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Black History Month events reflect Santa Monica’s values of diversity and inclusion

February 7, 2020
by Rick Cole

Black History Month events reflect Santa Monica’s values of diversity and inclusion

February is Black History Month in Santa Monica.

Our City kicked off the celebration this week with a tribute to the “Divine Nine” – the collegiate fraternities and sororities that have produced a host of influential African-American government, cultural, professional and sports leaders.  Held outside in Ken Genser Square, a panel discussion on the role the organizations played in their lives featured Santa Monica Police Department Captain Derrick Jacob, Taxi Administrator Cheryl Shavers, and Chief People Officer Lori Gentles, moderated by Senior Advisor on Homelessness Alisa Orduña and Communications and Marketing Coordinator Delana Gbenekama. Both Jacob and Gentles referenced a quote about excuses – and how the brotherhood and sisterhood of the Divine Nine influenced their personal and professional pursuit of excellence despite obstacles. Opened with a stirring rendition of “Lift Every Voice and Sing”, the event was highlighted by a step show, followed by traditional African-American soul food offerings.

Gbenekama has spearheaded the planning for a series of events this month, including a Celebrating Black Excellence Community Mixer” to be held on the Third Street Promenade (between Santa Monica Boulevard and Arizona Avenue) on Tuesday, February 25 from 11 a.m. – 1 p.m.  The Santa Monica Library is also hosting a series of talks, readings and movies during the month and City Council will officially recognize the month with a proclamation at the beginning of next Tuesday’s City Council meeting. The Council contributed $5,000 from their contingency fund for the month’s expenses, matching similar contributions by the Office of Sustainability and the Environment and the City Manager’s Office.

As active participants in the Government Alliance on Race and Equity, a cadre of City staff have worked to amplify our participation in Black History Month along with a number of other important ethnic and cultural holidays and celebrations coming up later this year.  This volunteer effort drew inspiration from how last year’s first-ever official Santa Monica celebration of Pride Month took off and garnered community support and visibility. 

All these activities reflect the values adopted by the City Council emphasizing diversity and inclusion. They also enrich our common endeavors by deepening the mutual understanding and respect that comes from recognizing individual achievements, group pride and shared struggles.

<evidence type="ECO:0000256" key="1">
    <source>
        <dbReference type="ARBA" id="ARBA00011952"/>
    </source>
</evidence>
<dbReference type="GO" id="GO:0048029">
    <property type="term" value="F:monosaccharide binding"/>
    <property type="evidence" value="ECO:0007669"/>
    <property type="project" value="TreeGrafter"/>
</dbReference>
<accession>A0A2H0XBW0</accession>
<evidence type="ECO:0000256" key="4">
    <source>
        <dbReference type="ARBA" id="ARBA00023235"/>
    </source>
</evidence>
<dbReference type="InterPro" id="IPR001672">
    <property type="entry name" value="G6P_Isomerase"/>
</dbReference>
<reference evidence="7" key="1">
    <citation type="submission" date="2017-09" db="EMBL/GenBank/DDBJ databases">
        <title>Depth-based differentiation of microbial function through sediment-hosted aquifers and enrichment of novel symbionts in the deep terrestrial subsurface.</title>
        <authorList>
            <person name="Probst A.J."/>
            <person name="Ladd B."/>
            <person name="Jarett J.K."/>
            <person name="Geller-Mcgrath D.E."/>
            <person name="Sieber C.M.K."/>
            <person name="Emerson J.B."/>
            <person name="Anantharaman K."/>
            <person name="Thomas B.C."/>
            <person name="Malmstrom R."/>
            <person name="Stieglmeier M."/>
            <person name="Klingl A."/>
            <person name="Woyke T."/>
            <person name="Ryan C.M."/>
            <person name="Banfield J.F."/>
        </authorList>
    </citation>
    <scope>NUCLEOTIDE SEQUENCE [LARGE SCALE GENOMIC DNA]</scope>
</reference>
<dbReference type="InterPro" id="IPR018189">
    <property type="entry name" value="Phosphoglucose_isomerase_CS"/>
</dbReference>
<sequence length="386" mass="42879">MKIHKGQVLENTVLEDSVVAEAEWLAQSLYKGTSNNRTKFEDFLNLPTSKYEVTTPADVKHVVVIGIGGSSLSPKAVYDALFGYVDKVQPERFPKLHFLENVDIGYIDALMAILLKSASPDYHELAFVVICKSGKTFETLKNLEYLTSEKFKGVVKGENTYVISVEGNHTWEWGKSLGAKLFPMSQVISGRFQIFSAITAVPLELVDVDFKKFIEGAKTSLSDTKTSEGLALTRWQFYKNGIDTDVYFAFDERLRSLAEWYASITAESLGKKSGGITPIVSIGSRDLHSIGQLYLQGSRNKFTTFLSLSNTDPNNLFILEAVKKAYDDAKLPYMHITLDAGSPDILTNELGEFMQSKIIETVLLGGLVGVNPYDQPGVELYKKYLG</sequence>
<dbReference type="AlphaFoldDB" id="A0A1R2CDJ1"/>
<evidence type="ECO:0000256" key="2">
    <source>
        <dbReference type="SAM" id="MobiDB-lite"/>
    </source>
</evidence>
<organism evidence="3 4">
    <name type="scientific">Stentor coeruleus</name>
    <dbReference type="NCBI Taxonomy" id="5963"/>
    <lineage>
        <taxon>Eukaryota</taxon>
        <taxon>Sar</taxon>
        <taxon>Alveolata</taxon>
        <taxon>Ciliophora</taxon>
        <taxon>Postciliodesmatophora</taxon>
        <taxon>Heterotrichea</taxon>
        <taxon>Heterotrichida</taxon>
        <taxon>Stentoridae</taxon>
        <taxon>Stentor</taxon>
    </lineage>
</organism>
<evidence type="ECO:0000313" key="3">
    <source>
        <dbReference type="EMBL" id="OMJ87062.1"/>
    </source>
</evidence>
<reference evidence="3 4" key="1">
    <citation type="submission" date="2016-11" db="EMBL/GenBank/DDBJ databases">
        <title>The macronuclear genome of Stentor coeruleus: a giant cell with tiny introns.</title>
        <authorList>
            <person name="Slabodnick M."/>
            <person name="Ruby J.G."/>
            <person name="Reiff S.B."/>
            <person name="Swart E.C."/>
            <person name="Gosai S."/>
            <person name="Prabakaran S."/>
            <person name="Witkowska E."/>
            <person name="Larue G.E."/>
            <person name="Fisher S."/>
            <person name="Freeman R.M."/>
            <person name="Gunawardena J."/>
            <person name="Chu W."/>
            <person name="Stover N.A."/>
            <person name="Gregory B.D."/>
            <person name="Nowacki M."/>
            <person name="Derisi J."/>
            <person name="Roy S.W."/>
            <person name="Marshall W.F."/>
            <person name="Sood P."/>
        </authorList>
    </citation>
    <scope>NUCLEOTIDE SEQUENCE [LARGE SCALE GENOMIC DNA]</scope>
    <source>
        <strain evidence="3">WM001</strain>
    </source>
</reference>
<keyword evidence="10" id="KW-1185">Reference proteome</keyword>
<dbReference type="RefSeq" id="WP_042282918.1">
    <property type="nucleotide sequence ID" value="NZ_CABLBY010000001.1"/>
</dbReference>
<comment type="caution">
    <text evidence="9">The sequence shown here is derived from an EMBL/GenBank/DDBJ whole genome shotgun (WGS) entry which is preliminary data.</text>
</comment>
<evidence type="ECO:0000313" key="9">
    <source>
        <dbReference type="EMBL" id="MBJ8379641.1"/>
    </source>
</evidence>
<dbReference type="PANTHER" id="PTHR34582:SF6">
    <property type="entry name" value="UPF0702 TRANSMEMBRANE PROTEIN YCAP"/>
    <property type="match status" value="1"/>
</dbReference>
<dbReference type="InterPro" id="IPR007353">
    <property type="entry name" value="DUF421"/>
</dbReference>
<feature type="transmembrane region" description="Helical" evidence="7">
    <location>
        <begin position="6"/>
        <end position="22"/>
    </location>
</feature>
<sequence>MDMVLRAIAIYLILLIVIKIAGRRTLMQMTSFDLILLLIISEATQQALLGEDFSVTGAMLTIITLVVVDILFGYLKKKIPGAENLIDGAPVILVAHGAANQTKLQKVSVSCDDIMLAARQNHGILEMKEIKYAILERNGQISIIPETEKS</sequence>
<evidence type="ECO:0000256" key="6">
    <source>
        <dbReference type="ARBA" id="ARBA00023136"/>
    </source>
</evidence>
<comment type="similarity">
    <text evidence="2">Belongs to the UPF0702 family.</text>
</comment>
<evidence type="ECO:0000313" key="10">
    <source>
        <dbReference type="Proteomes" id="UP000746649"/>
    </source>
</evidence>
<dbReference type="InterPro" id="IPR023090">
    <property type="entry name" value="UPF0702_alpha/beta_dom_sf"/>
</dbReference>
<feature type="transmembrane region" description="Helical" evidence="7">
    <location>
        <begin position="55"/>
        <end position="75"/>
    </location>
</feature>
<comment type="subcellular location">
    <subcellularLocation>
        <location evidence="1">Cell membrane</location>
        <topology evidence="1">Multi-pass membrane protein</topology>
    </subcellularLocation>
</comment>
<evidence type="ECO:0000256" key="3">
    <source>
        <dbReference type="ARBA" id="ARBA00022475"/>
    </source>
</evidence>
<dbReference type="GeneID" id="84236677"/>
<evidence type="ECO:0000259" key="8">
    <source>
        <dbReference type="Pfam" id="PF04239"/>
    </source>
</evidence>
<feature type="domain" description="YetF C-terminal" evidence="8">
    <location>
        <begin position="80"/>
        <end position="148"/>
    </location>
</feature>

America finds itself facing the most searing re-examination of race and identity since the Civil Rights era. Like our nation, Santa Monica has a checkered history of discrimination and resistance.  When Nat Travis was elected as Mayor in 1975, he was one of the first African-Americans to serve as the leader of a majority white community in the country.  Yet he had left the SMPD when told he would never rise above the rank of sergeant because of his race. His life in many ways exemplifies the travails and triumphs of African-Americans, here and across the USA.  The rich local history of the local African-American population of Santa Monica is being explored as background to commemorating the Belmar neighborhood at the site of the new Civic Center Sports Field which was once the setting of a vibrant, but segregated Black neighborhood of residents and businesses.

Whatever your background, I hope you will actively participate in this month of celebration and reflection.  Twelve years ago, some Americans believed that the election of a Black man as President of the United States might mark a time when Martin Luther King’s dream of equality was finally in sight. Today, many Americans worry that we are moving backwards with a reassertion of the ugly past of white supremacy.

When he was campaigning in 2008, Barack Obama was under no illusion that progress would be either easy or inevitable.  In fact, in a speech worth reading today, he observed: “Contrary to the claims of some of my critics, black and white, I have never been so naive as to believe that we can get beyond our racial divisions in a single election cycle, or with a single candidacy - particularly a candidacy as imperfect as my own.  But I have asserted a firm conviction - a conviction rooted in my faith in God and my faith in the American people - that working together we can move beyond some of our old racial wounds, and that in fact, we have no choice is we are to continue on the path of a more perfect union.”

Those of us in public service together in Santa Monica have a responsibility to play our part in making history. That starts with learning from it – and we can all learn from Black History. There is joy in that shared endeavor and there is also a solemn responsibility. February is the time to lift every voice and sing: “Sing a song full of the faith that the dark past has taught us, sing a song full of the hope that the present has brought us. Facing the rising sun of our new day begun, let us march on till victory is won.

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